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Vannatter, lead detective in O.J. Simpson case, dies

LOS ANGELES – Philip Vannatter, the Los Angeles police detective who led the investigation of the 1994 slayings of Nicole Brown Simpson and Ronald Goldman, has died.

Vannatter died of complications from cancer Friday in Santa Clarita, Calif., his wife, Rita, said. He was 70.

“He was a real blue-collar detective,” O.J. Simpson prosecutor Christopher Darden said in an emotional interview Sunday. “He did his job the best he could and he was a fine detective, one of the best.”

Vannatter was among the first detectives to arrive at former football star Simpson’s home in June 1994 after the stabbing deaths of Simpson’s ex-wife, Nicole, and her friend, Goldman.

In 1977, Vannatter arrested film director Roman Polanski in the lobby of the Beverly Wilshire Hotel on charges of having unlawful sex with a 13-year-old girl.

Vannatter rose to the elite robbery-homicide division of the Los Angeles Police Department early in his 27-year career and earned a reputation for meticulous, tough-minded work.

One colleague told the Los Angeles Times in 1994 that Vannatter was a bear of a man who once kicked a door off its hinges while arresting a robbery suspect. When Vannatter worked as a detective in Los Angeles’ Venice section in the 1970s he would have contests with colleagues to see how long they could hold a sledgehammer with one arm outstretched.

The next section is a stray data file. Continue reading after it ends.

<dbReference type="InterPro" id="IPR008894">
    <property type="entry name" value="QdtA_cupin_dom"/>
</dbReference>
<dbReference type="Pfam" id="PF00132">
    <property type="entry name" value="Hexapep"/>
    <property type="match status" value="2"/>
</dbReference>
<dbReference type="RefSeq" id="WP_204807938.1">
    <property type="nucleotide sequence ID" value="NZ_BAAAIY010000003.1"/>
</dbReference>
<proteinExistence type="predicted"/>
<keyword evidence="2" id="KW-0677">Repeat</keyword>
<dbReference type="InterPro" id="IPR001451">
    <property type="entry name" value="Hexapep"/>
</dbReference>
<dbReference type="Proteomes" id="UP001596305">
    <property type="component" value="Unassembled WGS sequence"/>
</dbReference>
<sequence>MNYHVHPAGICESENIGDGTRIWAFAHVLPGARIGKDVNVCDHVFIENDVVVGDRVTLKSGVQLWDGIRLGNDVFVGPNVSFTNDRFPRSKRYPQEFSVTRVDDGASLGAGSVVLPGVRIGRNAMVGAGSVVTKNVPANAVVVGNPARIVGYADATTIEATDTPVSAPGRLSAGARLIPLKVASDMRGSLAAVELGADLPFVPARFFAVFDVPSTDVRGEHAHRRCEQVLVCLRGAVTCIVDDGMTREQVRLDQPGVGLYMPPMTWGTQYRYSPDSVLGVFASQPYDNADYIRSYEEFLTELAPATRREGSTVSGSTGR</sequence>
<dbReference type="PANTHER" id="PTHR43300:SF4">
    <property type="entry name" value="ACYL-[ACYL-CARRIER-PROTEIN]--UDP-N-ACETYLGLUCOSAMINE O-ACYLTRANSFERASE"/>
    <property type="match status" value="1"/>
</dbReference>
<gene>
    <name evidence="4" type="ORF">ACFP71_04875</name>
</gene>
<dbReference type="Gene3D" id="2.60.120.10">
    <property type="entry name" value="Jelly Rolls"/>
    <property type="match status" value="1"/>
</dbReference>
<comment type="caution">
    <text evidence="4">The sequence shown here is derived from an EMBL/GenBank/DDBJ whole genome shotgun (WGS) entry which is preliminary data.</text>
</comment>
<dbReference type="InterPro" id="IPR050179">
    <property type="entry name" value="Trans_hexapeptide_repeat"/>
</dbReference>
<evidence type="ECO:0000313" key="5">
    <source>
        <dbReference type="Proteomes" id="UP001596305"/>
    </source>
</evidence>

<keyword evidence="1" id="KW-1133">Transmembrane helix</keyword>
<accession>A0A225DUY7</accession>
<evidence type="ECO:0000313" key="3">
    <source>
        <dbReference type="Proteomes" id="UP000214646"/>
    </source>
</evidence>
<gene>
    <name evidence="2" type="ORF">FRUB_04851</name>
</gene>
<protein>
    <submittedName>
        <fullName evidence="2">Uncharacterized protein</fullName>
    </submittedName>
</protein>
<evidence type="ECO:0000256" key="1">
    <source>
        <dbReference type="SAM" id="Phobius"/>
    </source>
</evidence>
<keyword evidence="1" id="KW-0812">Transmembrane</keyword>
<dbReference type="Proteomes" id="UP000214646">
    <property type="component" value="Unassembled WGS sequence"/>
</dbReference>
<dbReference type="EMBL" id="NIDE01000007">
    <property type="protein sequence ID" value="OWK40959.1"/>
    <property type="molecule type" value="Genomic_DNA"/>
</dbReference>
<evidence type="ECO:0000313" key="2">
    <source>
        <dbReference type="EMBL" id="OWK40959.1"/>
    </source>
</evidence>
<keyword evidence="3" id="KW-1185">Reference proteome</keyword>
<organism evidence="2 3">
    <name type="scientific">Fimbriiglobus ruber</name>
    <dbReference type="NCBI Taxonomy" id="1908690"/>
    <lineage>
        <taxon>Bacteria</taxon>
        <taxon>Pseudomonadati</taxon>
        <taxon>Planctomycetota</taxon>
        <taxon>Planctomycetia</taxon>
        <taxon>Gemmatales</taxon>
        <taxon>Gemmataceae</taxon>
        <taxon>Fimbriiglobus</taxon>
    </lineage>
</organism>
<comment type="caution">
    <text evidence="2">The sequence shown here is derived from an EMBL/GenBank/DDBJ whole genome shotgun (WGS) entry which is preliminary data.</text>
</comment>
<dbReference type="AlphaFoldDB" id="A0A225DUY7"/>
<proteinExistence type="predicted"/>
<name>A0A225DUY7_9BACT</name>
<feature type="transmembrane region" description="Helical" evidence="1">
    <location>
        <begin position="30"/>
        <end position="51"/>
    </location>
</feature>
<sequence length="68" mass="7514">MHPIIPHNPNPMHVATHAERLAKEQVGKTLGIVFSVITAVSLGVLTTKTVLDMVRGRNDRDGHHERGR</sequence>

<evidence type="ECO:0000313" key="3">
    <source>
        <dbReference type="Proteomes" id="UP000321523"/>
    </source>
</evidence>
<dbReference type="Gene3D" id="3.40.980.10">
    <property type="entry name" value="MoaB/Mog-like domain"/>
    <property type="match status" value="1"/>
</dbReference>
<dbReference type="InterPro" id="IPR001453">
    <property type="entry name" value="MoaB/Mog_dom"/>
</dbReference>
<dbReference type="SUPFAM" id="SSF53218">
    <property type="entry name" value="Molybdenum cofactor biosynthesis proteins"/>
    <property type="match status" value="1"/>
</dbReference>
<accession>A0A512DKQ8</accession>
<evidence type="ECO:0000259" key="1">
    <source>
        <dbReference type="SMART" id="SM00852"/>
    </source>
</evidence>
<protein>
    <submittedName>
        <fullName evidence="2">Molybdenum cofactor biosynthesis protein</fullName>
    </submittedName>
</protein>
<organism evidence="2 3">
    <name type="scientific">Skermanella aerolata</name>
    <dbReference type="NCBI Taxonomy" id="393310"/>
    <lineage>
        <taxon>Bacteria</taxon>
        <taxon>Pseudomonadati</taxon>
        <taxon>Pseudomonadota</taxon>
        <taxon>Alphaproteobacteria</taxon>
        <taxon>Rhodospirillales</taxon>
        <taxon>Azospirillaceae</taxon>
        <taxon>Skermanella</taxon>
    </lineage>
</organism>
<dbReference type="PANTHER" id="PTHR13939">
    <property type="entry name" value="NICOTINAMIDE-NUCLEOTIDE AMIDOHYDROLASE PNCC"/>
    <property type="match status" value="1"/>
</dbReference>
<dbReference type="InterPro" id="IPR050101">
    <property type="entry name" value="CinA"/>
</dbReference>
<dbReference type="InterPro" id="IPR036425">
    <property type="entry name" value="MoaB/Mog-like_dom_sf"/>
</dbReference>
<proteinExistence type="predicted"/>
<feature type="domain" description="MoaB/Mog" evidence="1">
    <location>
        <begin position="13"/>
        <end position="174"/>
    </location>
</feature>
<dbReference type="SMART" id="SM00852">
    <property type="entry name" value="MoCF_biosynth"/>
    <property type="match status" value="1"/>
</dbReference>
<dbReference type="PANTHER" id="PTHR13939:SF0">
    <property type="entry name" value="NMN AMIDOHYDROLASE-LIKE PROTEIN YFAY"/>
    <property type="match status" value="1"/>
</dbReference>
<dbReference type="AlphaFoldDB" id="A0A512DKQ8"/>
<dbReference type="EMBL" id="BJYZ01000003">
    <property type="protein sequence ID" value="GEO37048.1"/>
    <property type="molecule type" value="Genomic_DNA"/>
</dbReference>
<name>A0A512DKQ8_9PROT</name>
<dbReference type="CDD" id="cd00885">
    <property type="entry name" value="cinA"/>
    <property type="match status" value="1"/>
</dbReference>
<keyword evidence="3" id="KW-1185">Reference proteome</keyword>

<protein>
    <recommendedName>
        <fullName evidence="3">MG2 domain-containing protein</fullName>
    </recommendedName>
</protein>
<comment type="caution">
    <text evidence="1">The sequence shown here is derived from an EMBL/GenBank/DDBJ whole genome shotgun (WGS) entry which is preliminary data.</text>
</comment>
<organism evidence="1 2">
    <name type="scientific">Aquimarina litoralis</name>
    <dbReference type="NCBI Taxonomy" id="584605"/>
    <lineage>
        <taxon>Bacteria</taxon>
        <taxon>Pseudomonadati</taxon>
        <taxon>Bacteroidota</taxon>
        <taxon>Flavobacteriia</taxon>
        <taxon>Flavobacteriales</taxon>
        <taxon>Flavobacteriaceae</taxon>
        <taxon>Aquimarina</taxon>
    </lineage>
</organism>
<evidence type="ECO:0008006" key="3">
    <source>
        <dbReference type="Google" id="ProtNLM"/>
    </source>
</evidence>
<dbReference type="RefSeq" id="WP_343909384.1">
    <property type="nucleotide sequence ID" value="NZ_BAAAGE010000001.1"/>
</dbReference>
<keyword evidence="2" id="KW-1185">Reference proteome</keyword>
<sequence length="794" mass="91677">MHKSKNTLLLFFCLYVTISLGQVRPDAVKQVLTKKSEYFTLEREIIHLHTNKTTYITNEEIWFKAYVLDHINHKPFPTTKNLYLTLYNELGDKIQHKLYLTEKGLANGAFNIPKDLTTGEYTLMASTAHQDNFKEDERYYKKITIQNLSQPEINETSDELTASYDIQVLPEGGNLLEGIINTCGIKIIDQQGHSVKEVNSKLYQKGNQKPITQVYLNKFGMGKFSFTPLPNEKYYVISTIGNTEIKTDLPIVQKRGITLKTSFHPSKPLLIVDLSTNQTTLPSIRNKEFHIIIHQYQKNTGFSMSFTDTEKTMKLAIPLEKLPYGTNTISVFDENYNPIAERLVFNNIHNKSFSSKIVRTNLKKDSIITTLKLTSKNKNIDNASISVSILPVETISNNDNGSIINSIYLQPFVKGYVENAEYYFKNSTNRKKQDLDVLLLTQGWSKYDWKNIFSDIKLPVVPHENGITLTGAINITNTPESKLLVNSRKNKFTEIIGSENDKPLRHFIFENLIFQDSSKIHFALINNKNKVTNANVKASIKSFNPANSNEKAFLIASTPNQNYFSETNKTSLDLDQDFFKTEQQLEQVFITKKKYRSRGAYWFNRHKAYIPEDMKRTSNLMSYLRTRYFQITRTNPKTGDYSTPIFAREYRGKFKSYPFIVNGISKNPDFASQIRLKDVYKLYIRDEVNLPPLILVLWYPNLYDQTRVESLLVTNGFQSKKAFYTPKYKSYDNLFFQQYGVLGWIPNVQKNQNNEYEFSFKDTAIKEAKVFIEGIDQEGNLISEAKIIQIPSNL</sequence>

But his work was challenged repeatedly during the Simpson trial, and Vannatter often responded testily on the stand when Simpson’s attorneys questioned him. In seeking to show that Vannatter illegally entered Simpson’s property to collect evidence, the lawyers questioned every detail of his account of events. The detective stood firm, and Municipal Judge Kathleen Kennedy-Powell ruled at a preliminary hearing the police had acted appropriately.

Simpson’s defense team branded Vannatter a “devil of deception” and said he had used a vial of blood from Simpson to plant evidence at the Simpson’s estate. The detective acknowledged he had a vial of Simpson’s blood in an unsealed envelope in his car during a visit to Simpson’s home, but was unapologetic about the matter and said he was simply carrying it to a criminalist.

“We were all supposed to be a group of incompetents, despite hundreds of successful investigations that we had collectively handled,” Darden said. “He was really hurt and dejected by allegations that he mishandled the crime scene and mishandled the blood vial, but he was a kind man with a big heart. I never heard him say a cross word about anyone on the defense team.”

Vannatter was perhaps more enraged by a member of his own team: detective Mark Fuhrman, whose racist comments had been recorded in interviews with a screenwriter and who invoked the Fifth Amendment against self-incrimination under questioning by the Simpson legal team about whether he had ever planted evidence.

In a book Vannatter wrote with his partner, Tom Lange, the two detectives credited “a brilliantly pragmatic legal-defense team” for using “a handful of police errors and the racist views of one rogue detective” to cause “our ‘mountain of evidence’ to melt down like a cup of Ben & Jerry’s ice cream.”

After Simpson’s acquittal, Vannatter retired from the LAPD and lived in Vevay, Ind., on a large farm and worked as the chief deputy sheriff in the town of 1,683.

“It’s 180 degrees different from living in a large city,” Vannatter told the Cincinnati Enquirer in 2002. “It’s more comfortable, the people are friendlier, the people are more willing to help you. It’s a lifestyle that I want to adopt.”


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